Riverside is a sleepy little place with a population of less than a thousand. Nothing much of anything happens here, which is why in 1985, Steve Miller, a member of the Riverside City Council, suggested that the council declare Riverside the future birthplace of Kirk.
Photo credit: Peter Zillmann/Flickr
Read … Read the rest
Not too far off the coast of Long Beach, California, are a set of four artificial islands containing towering white buildings set amidst palm trees and shrubs and waterfalls, all dramatically lit by colorful lights at night. From the nearby shore, the man-made islands appear to be occupied by some sort of high priced condos or resorts. But truth is—they are just a façade camouflaging huge oil-drilling operations in the bay.
Disguising industrial infrastructures so that they blend with the environment is nothing new. The city of Toronto has been dressing up electric substations into quiet little houses for more than a century. Similarly, cities such as New York, Paris and London hide ventilation shafts and railway tracks behind phony walls and faux buildings. These fakeries … Read the rest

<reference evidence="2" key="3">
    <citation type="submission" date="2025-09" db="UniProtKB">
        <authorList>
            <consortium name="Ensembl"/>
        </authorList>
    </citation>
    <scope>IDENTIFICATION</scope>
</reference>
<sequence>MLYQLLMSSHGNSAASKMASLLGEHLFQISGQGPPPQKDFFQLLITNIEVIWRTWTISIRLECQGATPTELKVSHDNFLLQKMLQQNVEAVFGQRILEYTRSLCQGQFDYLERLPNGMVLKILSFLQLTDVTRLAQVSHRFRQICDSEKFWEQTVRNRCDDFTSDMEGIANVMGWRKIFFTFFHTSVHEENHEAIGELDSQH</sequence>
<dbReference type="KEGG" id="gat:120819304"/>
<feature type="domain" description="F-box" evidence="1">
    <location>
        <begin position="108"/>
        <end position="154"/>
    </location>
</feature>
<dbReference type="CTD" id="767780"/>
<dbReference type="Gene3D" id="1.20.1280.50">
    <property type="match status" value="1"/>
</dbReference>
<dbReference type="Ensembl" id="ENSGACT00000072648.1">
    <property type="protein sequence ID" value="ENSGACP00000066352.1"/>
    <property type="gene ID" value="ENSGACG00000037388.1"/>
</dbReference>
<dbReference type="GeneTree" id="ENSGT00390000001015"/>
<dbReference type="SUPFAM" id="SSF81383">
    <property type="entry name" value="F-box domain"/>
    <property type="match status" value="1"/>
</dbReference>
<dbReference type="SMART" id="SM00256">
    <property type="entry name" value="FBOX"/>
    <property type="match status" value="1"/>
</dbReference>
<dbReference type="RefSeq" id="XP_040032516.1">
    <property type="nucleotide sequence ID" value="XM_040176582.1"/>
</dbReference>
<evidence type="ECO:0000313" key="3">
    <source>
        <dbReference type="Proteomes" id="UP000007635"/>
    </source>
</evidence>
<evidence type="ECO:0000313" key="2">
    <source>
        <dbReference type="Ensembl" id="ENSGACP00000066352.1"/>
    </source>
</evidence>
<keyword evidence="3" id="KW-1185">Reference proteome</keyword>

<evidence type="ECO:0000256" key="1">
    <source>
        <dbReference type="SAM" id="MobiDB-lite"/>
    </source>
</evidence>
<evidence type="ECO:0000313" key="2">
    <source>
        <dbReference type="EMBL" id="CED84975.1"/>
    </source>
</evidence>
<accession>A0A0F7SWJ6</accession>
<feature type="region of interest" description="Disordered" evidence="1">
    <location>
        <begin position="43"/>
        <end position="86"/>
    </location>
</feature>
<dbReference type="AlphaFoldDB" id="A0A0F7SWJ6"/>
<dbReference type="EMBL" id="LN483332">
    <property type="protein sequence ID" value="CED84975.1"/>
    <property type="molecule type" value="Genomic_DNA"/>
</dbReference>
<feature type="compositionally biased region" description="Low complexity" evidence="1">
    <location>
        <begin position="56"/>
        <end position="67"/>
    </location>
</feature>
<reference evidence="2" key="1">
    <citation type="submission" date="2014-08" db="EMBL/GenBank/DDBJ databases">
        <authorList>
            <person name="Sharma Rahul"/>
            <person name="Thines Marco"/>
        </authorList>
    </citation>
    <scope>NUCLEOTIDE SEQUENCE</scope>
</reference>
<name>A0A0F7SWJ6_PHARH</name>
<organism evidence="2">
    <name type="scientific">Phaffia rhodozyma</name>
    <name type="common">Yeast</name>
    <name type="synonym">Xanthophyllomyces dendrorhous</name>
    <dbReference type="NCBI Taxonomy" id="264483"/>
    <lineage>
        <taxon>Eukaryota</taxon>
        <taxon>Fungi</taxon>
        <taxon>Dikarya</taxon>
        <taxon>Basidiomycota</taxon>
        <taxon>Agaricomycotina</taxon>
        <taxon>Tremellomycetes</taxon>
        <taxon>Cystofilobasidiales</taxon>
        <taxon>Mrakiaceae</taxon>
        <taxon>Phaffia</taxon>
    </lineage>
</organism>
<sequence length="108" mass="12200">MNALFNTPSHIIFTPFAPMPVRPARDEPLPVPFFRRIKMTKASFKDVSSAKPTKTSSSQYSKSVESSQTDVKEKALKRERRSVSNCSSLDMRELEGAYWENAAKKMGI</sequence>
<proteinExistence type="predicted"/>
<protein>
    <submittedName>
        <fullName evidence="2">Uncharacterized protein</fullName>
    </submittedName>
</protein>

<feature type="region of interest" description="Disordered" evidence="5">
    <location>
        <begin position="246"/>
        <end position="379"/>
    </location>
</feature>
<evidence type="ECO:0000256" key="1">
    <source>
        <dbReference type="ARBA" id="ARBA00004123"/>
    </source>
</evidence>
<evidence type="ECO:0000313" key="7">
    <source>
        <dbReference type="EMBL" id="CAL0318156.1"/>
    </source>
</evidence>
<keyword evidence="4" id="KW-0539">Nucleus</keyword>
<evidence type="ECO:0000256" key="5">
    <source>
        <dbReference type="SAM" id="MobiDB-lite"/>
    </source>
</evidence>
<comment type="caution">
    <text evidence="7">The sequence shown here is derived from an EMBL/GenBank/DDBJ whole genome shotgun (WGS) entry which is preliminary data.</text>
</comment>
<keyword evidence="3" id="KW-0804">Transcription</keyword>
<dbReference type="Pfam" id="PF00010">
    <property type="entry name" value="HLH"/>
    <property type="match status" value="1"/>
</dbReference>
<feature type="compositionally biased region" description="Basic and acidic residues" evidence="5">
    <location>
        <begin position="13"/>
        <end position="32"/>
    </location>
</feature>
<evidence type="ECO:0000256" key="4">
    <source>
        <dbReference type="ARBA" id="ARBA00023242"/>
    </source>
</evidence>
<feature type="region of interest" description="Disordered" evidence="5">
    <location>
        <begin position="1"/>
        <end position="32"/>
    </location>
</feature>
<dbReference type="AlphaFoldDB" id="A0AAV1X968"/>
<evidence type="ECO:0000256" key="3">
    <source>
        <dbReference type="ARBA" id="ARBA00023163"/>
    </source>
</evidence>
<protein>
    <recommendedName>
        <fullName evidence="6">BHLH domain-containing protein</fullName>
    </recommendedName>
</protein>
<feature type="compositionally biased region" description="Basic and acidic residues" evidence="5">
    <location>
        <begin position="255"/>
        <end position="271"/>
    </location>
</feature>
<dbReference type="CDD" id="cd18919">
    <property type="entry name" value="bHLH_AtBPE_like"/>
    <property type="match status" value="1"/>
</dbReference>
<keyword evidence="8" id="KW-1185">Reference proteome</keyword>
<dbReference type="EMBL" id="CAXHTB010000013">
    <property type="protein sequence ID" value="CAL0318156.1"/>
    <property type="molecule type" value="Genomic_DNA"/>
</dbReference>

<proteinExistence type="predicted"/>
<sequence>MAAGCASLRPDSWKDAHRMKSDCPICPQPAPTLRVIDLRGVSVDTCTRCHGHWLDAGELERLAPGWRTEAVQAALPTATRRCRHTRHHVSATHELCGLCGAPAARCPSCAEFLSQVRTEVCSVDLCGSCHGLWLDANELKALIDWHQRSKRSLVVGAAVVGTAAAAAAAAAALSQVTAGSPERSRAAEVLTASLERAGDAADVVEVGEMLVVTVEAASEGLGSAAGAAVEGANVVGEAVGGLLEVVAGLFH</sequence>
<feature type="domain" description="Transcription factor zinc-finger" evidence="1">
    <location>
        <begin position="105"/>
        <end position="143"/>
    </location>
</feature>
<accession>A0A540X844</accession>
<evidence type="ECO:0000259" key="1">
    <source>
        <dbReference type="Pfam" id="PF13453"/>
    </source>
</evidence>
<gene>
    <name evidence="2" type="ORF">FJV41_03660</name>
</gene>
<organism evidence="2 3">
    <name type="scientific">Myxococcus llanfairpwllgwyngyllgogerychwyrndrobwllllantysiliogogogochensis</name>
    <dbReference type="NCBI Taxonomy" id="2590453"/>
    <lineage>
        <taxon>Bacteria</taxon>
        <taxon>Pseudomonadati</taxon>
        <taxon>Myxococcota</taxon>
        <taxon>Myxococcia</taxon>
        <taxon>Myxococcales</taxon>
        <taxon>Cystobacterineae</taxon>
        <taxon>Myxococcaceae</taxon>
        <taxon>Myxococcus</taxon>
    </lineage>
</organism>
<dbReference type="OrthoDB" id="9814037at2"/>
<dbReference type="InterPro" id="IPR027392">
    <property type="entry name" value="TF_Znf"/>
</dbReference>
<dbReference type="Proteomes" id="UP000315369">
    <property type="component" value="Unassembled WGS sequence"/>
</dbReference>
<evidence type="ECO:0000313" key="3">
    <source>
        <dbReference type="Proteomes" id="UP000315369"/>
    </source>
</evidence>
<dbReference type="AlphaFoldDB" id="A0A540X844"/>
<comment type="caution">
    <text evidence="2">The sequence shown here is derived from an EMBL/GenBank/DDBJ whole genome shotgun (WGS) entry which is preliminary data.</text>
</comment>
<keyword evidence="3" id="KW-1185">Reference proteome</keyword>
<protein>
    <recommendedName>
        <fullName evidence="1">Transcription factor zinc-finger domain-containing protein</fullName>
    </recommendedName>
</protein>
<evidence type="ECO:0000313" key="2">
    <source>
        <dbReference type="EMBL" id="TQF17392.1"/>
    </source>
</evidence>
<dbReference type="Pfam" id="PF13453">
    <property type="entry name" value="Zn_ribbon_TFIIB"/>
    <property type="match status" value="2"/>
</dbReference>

The Haskell Free Library and Opera House has two different addresses. If you are American, you’ll say the library is located at “93 Caswell Avenue, Derby Line, Vermont”, and if you are Canadian, you’ll insist its located at “1 rue Church Street, Stanstead, Quebec”. Both addresses are correct, and either one will take you to the same building. The only thing that matters is from which way you are approaching.
You see, the Haskell Free Library and Opera House is located astride the US-Canada border. One half of the building stands in Derby Line, which is an American town, and the other half stands in Stanstead, a Canadian town. Being border towns, Derby Line and Stanstead share many peculiarities—which we will come to shortly. But first, … Read the rest